Warm August days and there’s really no better place to be than Britain. I did wonder a few weeks ago, whether I would regret our decision not to go abroad this summer. Right now, having looked after a friend’s glorious garden just down the road in Clifton (with cabin – see the amazing pic’s below) for a couple of weeks, and with a little sortie to see my sis’ in Devon planned, I’m very happy.
Fresh lemonade is always a winner and a really simple thing for children to knock up. This picture of Imi and fabulous friend Alpha (who also appears in the Cool Kids Cook book) was taken by John Holdship for the Borough Market Magazine (you can find the original honey and rosemary lemonade on the market site here). Today I’ll give you the simplest of recipes.
Iced Lemonade Serves 6-8
The most thirst quenching drink imaginable, as long as it’s not too sweet.
6 large, juicy lemons (ideally unwaxed)
5 tbsp sugar
Plenty of ice and cold water to top up.
Peel the zest from 2 lemons (avoiding too much bitter white pith) and place in a small saucepan with the sugar and water. (If your lemons are waxy and shiny it’s worth dropping them into boiling water for a couple of minutes and then wiping away as much of the sticky wax as possible with some paper towel before zesting)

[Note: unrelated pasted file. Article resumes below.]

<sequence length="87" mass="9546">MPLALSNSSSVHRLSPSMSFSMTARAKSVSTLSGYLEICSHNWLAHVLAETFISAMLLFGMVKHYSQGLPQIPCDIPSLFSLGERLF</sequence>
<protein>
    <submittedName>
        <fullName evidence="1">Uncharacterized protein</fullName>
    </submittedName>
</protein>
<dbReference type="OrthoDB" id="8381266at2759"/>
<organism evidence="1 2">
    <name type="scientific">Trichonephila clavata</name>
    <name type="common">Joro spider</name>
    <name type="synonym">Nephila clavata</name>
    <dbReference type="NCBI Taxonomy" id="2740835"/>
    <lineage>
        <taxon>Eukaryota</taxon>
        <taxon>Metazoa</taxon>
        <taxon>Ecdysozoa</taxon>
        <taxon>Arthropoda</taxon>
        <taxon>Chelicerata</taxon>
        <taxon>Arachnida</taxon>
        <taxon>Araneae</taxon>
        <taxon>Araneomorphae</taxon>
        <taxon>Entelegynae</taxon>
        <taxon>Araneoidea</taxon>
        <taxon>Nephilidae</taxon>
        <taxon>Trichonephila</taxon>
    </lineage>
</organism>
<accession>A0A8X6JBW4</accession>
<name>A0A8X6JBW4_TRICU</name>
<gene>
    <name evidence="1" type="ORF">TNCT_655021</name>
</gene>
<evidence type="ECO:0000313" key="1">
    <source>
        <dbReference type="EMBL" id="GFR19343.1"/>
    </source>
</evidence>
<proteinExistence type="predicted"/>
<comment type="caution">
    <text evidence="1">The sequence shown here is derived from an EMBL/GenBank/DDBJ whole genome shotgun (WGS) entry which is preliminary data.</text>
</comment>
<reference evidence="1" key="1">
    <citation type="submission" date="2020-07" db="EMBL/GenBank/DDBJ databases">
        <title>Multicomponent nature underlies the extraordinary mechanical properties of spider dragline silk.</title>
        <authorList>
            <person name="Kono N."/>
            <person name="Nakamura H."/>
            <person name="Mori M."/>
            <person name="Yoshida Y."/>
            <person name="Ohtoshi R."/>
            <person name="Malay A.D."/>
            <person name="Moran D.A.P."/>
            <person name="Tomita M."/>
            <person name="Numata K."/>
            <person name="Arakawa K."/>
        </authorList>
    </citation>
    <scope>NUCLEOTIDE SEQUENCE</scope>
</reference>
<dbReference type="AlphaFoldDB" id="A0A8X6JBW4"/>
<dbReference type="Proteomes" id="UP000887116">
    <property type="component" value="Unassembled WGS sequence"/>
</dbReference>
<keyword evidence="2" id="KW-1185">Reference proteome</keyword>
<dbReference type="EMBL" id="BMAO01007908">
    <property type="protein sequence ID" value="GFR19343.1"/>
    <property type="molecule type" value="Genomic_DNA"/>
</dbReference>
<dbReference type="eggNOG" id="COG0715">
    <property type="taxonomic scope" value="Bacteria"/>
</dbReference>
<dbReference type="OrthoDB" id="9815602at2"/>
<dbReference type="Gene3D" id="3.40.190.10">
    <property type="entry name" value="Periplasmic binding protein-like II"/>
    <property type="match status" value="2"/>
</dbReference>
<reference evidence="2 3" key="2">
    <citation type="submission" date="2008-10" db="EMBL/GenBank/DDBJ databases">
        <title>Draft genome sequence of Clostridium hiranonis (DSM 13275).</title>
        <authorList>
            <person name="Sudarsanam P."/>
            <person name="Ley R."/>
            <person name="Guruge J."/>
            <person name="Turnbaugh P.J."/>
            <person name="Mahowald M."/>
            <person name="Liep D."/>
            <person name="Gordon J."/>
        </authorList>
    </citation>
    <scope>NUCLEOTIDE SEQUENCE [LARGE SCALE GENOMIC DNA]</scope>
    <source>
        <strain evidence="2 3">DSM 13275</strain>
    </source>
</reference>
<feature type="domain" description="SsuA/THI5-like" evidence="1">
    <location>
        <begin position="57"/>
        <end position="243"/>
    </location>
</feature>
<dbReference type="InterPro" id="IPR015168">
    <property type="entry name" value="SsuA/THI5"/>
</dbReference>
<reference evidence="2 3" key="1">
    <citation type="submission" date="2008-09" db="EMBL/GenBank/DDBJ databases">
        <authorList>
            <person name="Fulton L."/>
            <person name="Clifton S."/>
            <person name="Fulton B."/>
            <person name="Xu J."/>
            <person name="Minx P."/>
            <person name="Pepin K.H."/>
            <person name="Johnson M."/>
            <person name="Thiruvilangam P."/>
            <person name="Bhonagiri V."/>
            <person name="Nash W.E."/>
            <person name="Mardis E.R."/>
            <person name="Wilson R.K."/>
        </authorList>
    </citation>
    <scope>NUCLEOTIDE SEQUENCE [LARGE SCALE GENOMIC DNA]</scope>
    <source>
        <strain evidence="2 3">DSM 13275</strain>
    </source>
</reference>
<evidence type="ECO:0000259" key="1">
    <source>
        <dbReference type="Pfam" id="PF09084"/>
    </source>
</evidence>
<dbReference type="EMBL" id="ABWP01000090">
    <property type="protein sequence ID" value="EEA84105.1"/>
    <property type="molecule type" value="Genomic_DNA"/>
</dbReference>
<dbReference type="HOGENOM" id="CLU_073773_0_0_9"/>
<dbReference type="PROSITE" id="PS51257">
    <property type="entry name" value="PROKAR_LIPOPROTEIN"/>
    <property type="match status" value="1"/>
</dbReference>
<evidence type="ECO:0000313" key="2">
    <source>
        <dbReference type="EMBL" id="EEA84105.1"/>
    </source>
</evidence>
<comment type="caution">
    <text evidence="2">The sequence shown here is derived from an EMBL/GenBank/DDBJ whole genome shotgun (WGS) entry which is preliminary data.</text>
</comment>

Heat up the pan to boiling point and then leave it to steep whilst you squeeze the lemons. People talk about microwaving lemons to make the juicing easier, I just roll the whole lemons around on the work surface , pressing and squashing as I go, to loosen up the flesh.
Pour the fresh juice into a jug and, once it is cool, add the steeped syrup from the pan, along with a few pieces of the pared zest. Top up to taste with plenty of ice (don’t forget that this will dilute the lemonade as it melts) and some cool water.
Lemons vary in size and acidity so I’d have a couple of extras standing by, in case you need to sharpen this up a little.
& Hot Green Peas
The fact is, when it is really, really hot in the UK, we just aren’t prepared for it. Last month I went to Westminster for a parliamentary event to mark The U.N. International Year of Pulses. It just happened to be the hottest day of the year, sweltering in fact. The aim of this gathering of M.P’s, Peers, farmers, traders and campaigners was to raise British pulse awareness. You can take a look here if you don’t know why we’re all shouting about legumes this year; if you’ve been reading my blog over the last few months then you’ll have all this info’ down pat so feel free to move on.
The extraordinarily British element of this day was that, despite the excruciating heat of Westminster’s Jubilee Room, two particularly dedicated members of The British Edible Pulse Association still slipped into their lycra pea outfits (talk about boil in a bag).
And…………. on the subject of peas, if you feel like making a wonderfully simple and very, very good pea soup then try this Pea, Lime and Lemongrass Soup from the fabulous Diana Henry.